US - Five more outbreaks of H5N2 highly pathogenic avian influenza have been confirmed by the US Department of Agriculture (USDA), and the University of Minnesota has estimated economic losses in the state at $310 million.
The latest outbreaks bring the official count from the USDA Animal and Plant Health Inspection Service (APHIS) to over 36.9 million birds.
The five new outbreaks, all on commercial chicken farms, were:
- Iowa, Buena Vista county - 903,700 commercial chickens;
- Nebraska, Dixon county - 1,600,000 commercial chickens;
- Iowa, Plymouth county - 100,000 commercial chickens;
- Iowa, Sioux county - 240,000 commercial chickens;
- Iowa, Sioux county - 272,300 commercial chickens.
The four new outbreaks in Iowa bring the number of confirmed H5N2 avian flu detections there up to 49, amounting to 26,606,500 birds affected.
Iowa's Department of Agriculture also announced four probable (unconfirmed) outbreaks of avian flu in Sac and Sioux counties on Monday.
The Department has quarantined the premises and once the presence of the disease is confirmed, all birds on the property will be humanely euthanised to prevent the spread of the disease.
The four suspected outbreaks occurred on two turkey farms, one backyard chicken flock and one backyard duck flock, which all experienced increased mortality.
By comparison, this is only the second confirmed detection of the disease in Nebraska, with only 3,300,000 birds affected there.
Minnesota, which has detected 81 outbreaks, has not reported any new confirmed outbreaks since 11 May. However, the University of Minnesota has published a report estimating economic losses in the state at $310 million and counting.
The Extension analysis put losses of poultry production, both turkeys and egg-laying chickens, at $113 million as of May 11.
"These projections represent where we stand as of May 11," said Brigid Tuck, Extension senior analyst, who led the study.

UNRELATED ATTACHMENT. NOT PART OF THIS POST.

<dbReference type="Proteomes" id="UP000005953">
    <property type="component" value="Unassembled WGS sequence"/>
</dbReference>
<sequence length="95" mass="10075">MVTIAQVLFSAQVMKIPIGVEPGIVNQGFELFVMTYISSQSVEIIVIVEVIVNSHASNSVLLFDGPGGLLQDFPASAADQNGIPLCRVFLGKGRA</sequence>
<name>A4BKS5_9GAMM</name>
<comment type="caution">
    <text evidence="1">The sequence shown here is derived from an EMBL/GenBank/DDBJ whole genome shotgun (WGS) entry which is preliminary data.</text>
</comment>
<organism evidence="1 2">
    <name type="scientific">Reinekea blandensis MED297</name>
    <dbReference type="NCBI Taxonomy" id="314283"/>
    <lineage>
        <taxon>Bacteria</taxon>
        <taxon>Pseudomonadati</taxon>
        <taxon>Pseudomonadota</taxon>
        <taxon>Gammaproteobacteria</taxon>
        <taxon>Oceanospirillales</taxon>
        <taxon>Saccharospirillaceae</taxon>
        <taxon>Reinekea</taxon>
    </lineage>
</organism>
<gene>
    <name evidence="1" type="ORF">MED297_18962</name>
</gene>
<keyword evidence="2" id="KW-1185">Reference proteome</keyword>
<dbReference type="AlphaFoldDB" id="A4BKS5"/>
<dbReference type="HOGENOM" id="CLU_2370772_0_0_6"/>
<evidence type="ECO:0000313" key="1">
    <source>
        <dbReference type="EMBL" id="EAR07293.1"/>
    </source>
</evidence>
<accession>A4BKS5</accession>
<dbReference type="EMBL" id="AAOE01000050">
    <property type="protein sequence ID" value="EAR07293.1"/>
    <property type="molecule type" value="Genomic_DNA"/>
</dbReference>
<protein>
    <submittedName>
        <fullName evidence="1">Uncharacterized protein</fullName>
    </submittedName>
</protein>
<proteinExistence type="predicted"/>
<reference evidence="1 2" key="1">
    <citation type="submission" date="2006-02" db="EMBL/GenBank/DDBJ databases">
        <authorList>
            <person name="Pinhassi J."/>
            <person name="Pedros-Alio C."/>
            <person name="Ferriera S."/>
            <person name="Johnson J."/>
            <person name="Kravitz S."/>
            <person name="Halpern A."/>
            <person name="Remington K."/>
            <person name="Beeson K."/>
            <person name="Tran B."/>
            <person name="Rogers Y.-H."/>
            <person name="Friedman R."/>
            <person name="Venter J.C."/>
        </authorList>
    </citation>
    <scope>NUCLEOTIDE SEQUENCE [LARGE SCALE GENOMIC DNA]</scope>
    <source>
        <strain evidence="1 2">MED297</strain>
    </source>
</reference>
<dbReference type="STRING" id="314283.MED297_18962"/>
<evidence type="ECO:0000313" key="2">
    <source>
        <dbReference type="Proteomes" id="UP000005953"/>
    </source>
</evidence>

"If the virus affects more farms, as we have seen since May 11, the impact levels will rise. If barns stay empty for another cycle of poultry production, these numbers could potentially double."
Poultry production and processing is a $3 billion industry in the state; overall, poultry growers represent about 7 per cent of the agricultural and forestry economy. The study focuses on the state's 80 non-metro counties, where nearly all poultry production occurs.
Among Extension's other findings:
- The industry that produces feed for poultry and other animals will be hardest hit by poultry production losses. For every $1 million of lost poultry production, nearly $230,000 of demand for poultry feed is lost.
- For every 100 jobs lost due to reduced poultry processing, 9 are in the trucking industry.
- Other job losses related to poultry processing are 6 and 7 per 100 jobs, respectively, in wholesale trade and specialised poultry processing.
The idling of 100 poultry processing jobs will result in an estimated 210 jobs being affected across all industries.
Economic losses per 100 poultry processing jobs impacted are estimated at $44.8 million, including $9.3 million in labour income.
Researchers noted that insurance and government compensation for producers may help alleviate losses for poultry producers, though the impact on other industries will not be offset.
"We know avian influenza is devastating, emotionally and financially, for growers and those whose businesses are connected to the poultry industry.
"These early estimates show its impact on farmers, Main Street, the industry and the state," said economist Kent Olson, associate dean of Extension's Center for Community Vitality.
"This analysis is an initial look at the short- to immediate-term picture to give decision-makers context. We recommended a more detailed analysis take place once the avian influenza outbreak reaches a conclusion."
Other states affected by the bird flu outbreaks include North Dakota, South Dakota, Indiana, Wisconsin, and others.
You can view the full Minnesota report by clicking here.
Visit our bird flu page by clicking here.